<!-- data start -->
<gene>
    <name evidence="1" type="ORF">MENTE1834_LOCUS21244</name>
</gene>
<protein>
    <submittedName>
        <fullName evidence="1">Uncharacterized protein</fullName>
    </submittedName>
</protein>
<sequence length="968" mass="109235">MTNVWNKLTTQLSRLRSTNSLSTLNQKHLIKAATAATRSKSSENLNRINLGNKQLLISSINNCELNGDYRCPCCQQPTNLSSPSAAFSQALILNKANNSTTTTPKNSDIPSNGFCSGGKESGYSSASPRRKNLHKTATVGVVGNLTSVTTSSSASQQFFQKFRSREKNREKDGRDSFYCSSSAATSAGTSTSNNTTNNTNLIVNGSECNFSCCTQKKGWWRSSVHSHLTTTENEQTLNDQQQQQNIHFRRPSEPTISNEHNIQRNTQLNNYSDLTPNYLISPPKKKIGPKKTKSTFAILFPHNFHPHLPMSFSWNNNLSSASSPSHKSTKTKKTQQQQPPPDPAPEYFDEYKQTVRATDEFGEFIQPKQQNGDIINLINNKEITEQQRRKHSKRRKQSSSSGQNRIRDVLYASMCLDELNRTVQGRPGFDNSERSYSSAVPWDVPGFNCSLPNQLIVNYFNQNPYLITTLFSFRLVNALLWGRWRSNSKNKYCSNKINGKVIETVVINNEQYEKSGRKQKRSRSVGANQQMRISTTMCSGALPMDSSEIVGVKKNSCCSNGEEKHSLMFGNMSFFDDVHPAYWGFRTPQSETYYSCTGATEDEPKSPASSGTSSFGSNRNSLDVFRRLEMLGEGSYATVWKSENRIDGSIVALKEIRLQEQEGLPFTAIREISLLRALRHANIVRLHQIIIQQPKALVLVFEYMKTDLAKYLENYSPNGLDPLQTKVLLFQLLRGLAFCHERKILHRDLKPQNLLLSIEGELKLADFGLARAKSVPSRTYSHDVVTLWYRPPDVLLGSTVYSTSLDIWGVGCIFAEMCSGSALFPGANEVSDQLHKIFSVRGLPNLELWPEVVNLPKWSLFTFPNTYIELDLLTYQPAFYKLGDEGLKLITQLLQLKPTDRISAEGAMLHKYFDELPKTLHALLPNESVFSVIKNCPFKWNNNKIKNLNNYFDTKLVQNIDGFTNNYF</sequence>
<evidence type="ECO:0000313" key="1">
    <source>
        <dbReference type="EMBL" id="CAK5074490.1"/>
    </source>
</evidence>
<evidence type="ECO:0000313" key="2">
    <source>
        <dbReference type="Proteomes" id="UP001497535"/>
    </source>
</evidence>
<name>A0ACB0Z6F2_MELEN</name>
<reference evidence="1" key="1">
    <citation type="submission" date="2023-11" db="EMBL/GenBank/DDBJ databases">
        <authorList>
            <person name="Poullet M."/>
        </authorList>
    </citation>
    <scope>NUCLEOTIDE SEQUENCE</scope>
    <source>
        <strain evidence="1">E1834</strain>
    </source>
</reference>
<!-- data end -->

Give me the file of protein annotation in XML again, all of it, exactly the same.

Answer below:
<gene>
    <name evidence="1" type="ORF">MENTE1834_LOCUS21244</name>
</gene>
<protein>
    <submittedName>
        <fullName evidence="1">Uncharacterized protein</fullName>
    </submittedName>
</protein>
<sequence length="968" mass="109235">MTNVWNKLTTQLSRLRSTNSLSTLNQKHLIKAATAATRSKSSENLNRINLGNKQLLISSINNCELNGDYRCPCCQQPTNLSSPSAAFSQALILNKANNSTTTTPKNSDIPSNGFCSGGKESGYSSASPRRKNLHKTATVGVVGNLTSVTTSSSASQQFFQKFRSREKNREKDGRDSFYCSSSAATSAGTSTSNNTTNNTNLIVNGSECNFSCCTQKKGWWRSSVHSHLTTTENEQTLNDQQQQQNIHFRRPSEPTISNEHNIQRNTQLNNYSDLTPNYLISPPKKKIGPKKTKSTFAILFPHNFHPHLPMSFSWNNNLSSASSPSHKSTKTKKTQQQQPPPDPAPEYFDEYKQTVRATDEFGEFIQPKQQNGDIINLINNKEITEQQRRKHSKRRKQSSSSGQNRIRDVLYASMCLDELNRTVQGRPGFDNSERSYSSAVPWDVPGFNCSLPNQLIVNYFNQNPYLITTLFSFRLVNALLWGRWRSNSKNKYCSNKINGKVIETVVINNEQYEKSGRKQKRSRSVGANQQMRISTTMCSGALPMDSSEIVGVKKNSCCSNGEEKHSLMFGNMSFFDDVHPAYWGFRTPQSETYYSCTGATEDEPKSPASSGTSSFGSNRNSLDVFRRLEMLGEGSYATVWKSENRIDGSIVALKEIRLQEQEGLPFTAIREISLLRALRHANIVRLHQIIIQQPKALVLVFEYMKTDLAKYLENYSPNGLDPLQTKVLLFQLLRGLAFCHERKILHRDLKPQNLLLSIEGELKLADFGLARAKSVPSRTYSHDVVTLWYRPPDVLLGSTVYSTSLDIWGVGCIFAEMCSGSALFPGANEVSDQLHKIFSVRGLPNLELWPEVVNLPKWSLFTFPNTYIELDLLTYQPAFYKLGDEGLKLITQLLQLKPTDRISAEGAMLHKYFDELPKTLHALLPNESVFSVIKNCPFKWNNNKIKNLNNYFDTKLVQNIDGFTNNYF</sequence>
<evidence type="ECO:0000313" key="1">
    <source>
        <dbReference type="EMBL" id="CAK5074490.1"/>
    </source>
</evidence>
<evidence type="ECO:0000313" key="2">
    <source>
        <dbReference type="Proteomes" id="UP001497535"/>
    </source>
</evidence>
<name>A0ACB0Z6F2_MELEN</name>
<reference evidence="1" key="1">
    <citation type="submission" date="2023-11" db="EMBL/GenBank/DDBJ databases">
        <authorList>
            <person name="Poullet M."/>
        </authorList>
    </citation>
    <scope>NUCLEOTIDE SEQUENCE</scope>
    <source>
        <strain evidence="1">E1834</strain>
    </source>
</reference>